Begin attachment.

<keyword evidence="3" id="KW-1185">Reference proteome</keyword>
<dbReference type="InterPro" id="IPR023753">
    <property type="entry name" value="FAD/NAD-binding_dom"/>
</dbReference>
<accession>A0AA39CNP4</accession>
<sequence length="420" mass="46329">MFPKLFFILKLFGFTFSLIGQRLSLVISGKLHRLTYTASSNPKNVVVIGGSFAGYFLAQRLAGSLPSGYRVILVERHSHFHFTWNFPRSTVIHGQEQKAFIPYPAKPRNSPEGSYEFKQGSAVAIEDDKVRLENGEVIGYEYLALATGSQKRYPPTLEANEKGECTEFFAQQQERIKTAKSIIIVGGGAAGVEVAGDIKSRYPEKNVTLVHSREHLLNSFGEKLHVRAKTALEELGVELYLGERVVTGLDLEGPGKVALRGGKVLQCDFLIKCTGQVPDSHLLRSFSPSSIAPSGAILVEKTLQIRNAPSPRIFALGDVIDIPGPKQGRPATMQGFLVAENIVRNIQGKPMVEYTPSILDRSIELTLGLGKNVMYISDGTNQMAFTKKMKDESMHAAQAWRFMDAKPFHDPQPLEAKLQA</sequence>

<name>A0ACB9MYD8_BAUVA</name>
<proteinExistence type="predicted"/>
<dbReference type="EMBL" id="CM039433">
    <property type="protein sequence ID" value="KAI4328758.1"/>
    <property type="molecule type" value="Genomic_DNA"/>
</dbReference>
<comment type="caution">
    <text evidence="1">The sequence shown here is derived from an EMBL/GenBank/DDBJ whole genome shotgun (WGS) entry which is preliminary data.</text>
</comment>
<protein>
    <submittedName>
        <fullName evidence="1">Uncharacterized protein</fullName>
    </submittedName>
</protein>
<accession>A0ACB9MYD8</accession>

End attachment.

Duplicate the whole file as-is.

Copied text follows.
<keyword evidence="3" id="KW-1185">Reference proteome</keyword>
<dbReference type="InterPro" id="IPR023753">
    <property type="entry name" value="FAD/NAD-binding_dom"/>
</dbReference>
<accession>A0AA39CNP4</accession>
<sequence length="420" mass="46329">MFPKLFFILKLFGFTFSLIGQRLSLVISGKLHRLTYTASSNPKNVVVIGGSFAGYFLAQRLAGSLPSGYRVILVERHSHFHFTWNFPRSTVIHGQEQKAFIPYPAKPRNSPEGSYEFKQGSAVAIEDDKVRLENGEVIGYEYLALATGSQKRYPPTLEANEKGECTEFFAQQQERIKTAKSIIIVGGGAAGVEVAGDIKSRYPEKNVTLVHSREHLLNSFGEKLHVRAKTALEELGVELYLGERVVTGLDLEGPGKVALRGGKVLQCDFLIKCTGQVPDSHLLRSFSPSSIAPSGAILVEKTLQIRNAPSPRIFALGDVIDIPGPKQGRPATMQGFLVAENIVRNIQGKPMVEYTPSILDRSIELTLGLGKNVMYISDGTNQMAFTKKMKDESMHAAQAWRFMDAKPFHDPQPLEAKLQA</sequence>

<name>A0ACB9MYD8_BAUVA</name>
<proteinExistence type="predicted"/>
<dbReference type="EMBL" id="CM039433">
    <property type="protein sequence ID" value="KAI4328758.1"/>
    <property type="molecule type" value="Genomic_DNA"/>
</dbReference>
<comment type="caution">
    <text evidence="1">The sequence shown here is derived from an EMBL/GenBank/DDBJ whole genome shotgun (WGS) entry which is preliminary data.</text>
</comment>
<protein>
    <submittedName>
        <fullName evidence="1">Uncharacterized protein</fullName>
    </submittedName>
</protein>
<accession>A0ACB9MYD8</accession>